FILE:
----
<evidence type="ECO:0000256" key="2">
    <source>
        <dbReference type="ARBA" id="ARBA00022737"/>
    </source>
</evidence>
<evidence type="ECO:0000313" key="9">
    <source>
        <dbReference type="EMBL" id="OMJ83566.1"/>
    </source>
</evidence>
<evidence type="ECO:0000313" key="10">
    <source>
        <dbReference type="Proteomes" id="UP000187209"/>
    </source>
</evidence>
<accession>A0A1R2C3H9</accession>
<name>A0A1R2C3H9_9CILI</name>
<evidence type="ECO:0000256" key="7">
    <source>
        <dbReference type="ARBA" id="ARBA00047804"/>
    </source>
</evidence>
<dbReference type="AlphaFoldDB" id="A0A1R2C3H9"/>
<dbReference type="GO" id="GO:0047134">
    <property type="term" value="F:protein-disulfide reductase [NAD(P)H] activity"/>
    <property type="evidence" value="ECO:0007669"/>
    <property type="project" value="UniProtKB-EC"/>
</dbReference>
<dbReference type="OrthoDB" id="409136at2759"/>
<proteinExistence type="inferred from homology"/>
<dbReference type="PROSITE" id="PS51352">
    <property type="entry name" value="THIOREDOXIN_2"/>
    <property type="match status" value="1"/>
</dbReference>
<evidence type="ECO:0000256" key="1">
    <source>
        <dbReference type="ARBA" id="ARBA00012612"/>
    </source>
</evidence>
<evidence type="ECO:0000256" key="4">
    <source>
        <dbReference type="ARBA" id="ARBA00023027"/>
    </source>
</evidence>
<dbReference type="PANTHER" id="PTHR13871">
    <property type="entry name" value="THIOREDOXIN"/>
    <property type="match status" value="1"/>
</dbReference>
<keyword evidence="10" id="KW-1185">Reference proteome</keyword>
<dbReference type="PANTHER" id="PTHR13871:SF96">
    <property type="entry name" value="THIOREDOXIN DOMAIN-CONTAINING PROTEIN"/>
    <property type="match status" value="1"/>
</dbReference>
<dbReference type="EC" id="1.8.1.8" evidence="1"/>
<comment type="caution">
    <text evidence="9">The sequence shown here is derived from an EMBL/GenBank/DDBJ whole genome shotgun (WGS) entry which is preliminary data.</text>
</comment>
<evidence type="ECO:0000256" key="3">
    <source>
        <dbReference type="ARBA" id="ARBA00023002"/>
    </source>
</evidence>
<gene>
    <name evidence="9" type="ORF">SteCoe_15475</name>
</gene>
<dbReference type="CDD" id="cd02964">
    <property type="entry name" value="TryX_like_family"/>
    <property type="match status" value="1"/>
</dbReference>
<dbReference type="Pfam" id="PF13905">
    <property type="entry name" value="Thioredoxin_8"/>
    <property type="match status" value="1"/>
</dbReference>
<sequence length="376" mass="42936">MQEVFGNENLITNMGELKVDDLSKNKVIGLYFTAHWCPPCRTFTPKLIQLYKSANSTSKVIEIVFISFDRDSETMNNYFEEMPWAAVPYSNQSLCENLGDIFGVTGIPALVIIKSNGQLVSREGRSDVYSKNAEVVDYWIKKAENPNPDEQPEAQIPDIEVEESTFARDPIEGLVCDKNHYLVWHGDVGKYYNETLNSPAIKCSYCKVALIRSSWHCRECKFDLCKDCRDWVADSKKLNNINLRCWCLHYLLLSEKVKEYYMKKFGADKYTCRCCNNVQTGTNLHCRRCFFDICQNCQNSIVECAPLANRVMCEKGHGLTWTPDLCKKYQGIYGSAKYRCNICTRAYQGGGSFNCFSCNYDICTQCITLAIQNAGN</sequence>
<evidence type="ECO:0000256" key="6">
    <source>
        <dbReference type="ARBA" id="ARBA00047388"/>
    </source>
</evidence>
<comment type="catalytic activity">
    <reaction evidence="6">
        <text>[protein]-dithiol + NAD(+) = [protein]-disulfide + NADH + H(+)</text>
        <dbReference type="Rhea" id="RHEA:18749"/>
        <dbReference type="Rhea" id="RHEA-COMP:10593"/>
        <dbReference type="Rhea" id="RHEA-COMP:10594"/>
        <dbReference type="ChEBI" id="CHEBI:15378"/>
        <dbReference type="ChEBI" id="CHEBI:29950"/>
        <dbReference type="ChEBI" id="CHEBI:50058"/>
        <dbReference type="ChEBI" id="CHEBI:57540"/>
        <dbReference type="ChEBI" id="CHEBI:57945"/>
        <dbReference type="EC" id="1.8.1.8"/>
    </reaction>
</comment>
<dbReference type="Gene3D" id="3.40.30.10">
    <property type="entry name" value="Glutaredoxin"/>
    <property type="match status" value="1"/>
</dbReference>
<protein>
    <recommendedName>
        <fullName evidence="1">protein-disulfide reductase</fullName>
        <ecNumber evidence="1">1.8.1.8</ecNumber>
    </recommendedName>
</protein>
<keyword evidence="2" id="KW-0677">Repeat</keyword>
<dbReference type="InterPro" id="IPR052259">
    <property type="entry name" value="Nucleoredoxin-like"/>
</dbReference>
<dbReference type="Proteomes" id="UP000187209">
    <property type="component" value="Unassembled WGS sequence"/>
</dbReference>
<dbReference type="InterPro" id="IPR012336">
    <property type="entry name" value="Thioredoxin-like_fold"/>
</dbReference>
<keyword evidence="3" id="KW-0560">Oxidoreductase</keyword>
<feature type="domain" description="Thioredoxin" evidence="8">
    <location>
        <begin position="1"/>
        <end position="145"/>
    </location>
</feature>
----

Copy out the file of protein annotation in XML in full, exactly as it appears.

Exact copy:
<evidence type="ECO:0000256" key="2">
    <source>
        <dbReference type="ARBA" id="ARBA00022737"/>
    </source>
</evidence>
<evidence type="ECO:0000313" key="9">
    <source>
        <dbReference type="EMBL" id="OMJ83566.1"/>
    </source>
</evidence>
<evidence type="ECO:0000313" key="10">
    <source>
        <dbReference type="Proteomes" id="UP000187209"/>
    </source>
</evidence>
<accession>A0A1R2C3H9</accession>
<name>A0A1R2C3H9_9CILI</name>
<evidence type="ECO:0000256" key="7">
    <source>
        <dbReference type="ARBA" id="ARBA00047804"/>
    </source>
</evidence>
<dbReference type="AlphaFoldDB" id="A0A1R2C3H9"/>
<dbReference type="GO" id="GO:0047134">
    <property type="term" value="F:protein-disulfide reductase [NAD(P)H] activity"/>
    <property type="evidence" value="ECO:0007669"/>
    <property type="project" value="UniProtKB-EC"/>
</dbReference>
<dbReference type="OrthoDB" id="409136at2759"/>
<proteinExistence type="inferred from homology"/>
<dbReference type="PROSITE" id="PS51352">
    <property type="entry name" value="THIOREDOXIN_2"/>
    <property type="match status" value="1"/>
</dbReference>
<evidence type="ECO:0000256" key="1">
    <source>
        <dbReference type="ARBA" id="ARBA00012612"/>
    </source>
</evidence>
<evidence type="ECO:0000256" key="4">
    <source>
        <dbReference type="ARBA" id="ARBA00023027"/>
    </source>
</evidence>
<dbReference type="PANTHER" id="PTHR13871">
    <property type="entry name" value="THIOREDOXIN"/>
    <property type="match status" value="1"/>
</dbReference>
<keyword evidence="10" id="KW-1185">Reference proteome</keyword>
<dbReference type="PANTHER" id="PTHR13871:SF96">
    <property type="entry name" value="THIOREDOXIN DOMAIN-CONTAINING PROTEIN"/>
    <property type="match status" value="1"/>
</dbReference>
<dbReference type="EC" id="1.8.1.8" evidence="1"/>
<comment type="caution">
    <text evidence="9">The sequence shown here is derived from an EMBL/GenBank/DDBJ whole genome shotgun (WGS) entry which is preliminary data.</text>
</comment>
<evidence type="ECO:0000256" key="3">
    <source>
        <dbReference type="ARBA" id="ARBA00023002"/>
    </source>
</evidence>
<gene>
    <name evidence="9" type="ORF">SteCoe_15475</name>
</gene>
<dbReference type="CDD" id="cd02964">
    <property type="entry name" value="TryX_like_family"/>
    <property type="match status" value="1"/>
</dbReference>
<dbReference type="Pfam" id="PF13905">
    <property type="entry name" value="Thioredoxin_8"/>
    <property type="match status" value="1"/>
</dbReference>
<sequence length="376" mass="42936">MQEVFGNENLITNMGELKVDDLSKNKVIGLYFTAHWCPPCRTFTPKLIQLYKSANSTSKVIEIVFISFDRDSETMNNYFEEMPWAAVPYSNQSLCENLGDIFGVTGIPALVIIKSNGQLVSREGRSDVYSKNAEVVDYWIKKAENPNPDEQPEAQIPDIEVEESTFARDPIEGLVCDKNHYLVWHGDVGKYYNETLNSPAIKCSYCKVALIRSSWHCRECKFDLCKDCRDWVADSKKLNNINLRCWCLHYLLLSEKVKEYYMKKFGADKYTCRCCNNVQTGTNLHCRRCFFDICQNCQNSIVECAPLANRVMCEKGHGLTWTPDLCKKYQGIYGSAKYRCNICTRAYQGGGSFNCFSCNYDICTQCITLAIQNAGN</sequence>
<evidence type="ECO:0000256" key="6">
    <source>
        <dbReference type="ARBA" id="ARBA00047388"/>
    </source>
</evidence>
<comment type="catalytic activity">
    <reaction evidence="6">
        <text>[protein]-dithiol + NAD(+) = [protein]-disulfide + NADH + H(+)</text>
        <dbReference type="Rhea" id="RHEA:18749"/>
        <dbReference type="Rhea" id="RHEA-COMP:10593"/>
        <dbReference type="Rhea" id="RHEA-COMP:10594"/>
        <dbReference type="ChEBI" id="CHEBI:15378"/>
        <dbReference type="ChEBI" id="CHEBI:29950"/>
        <dbReference type="ChEBI" id="CHEBI:50058"/>
        <dbReference type="ChEBI" id="CHEBI:57540"/>
        <dbReference type="ChEBI" id="CHEBI:57945"/>
        <dbReference type="EC" id="1.8.1.8"/>
    </reaction>
</comment>
<dbReference type="Gene3D" id="3.40.30.10">
    <property type="entry name" value="Glutaredoxin"/>
    <property type="match status" value="1"/>
</dbReference>
<protein>
    <recommendedName>
        <fullName evidence="1">protein-disulfide reductase</fullName>
        <ecNumber evidence="1">1.8.1.8</ecNumber>
    </recommendedName>
</protein>
<keyword evidence="2" id="KW-0677">Repeat</keyword>
<dbReference type="InterPro" id="IPR052259">
    <property type="entry name" value="Nucleoredoxin-like"/>
</dbReference>
<dbReference type="Proteomes" id="UP000187209">
    <property type="component" value="Unassembled WGS sequence"/>
</dbReference>
<dbReference type="InterPro" id="IPR012336">
    <property type="entry name" value="Thioredoxin-like_fold"/>
</dbReference>
<keyword evidence="3" id="KW-0560">Oxidoreductase</keyword>
<feature type="domain" description="Thioredoxin" evidence="8">
    <location>
        <begin position="1"/>
        <end position="145"/>
    </location>
</feature>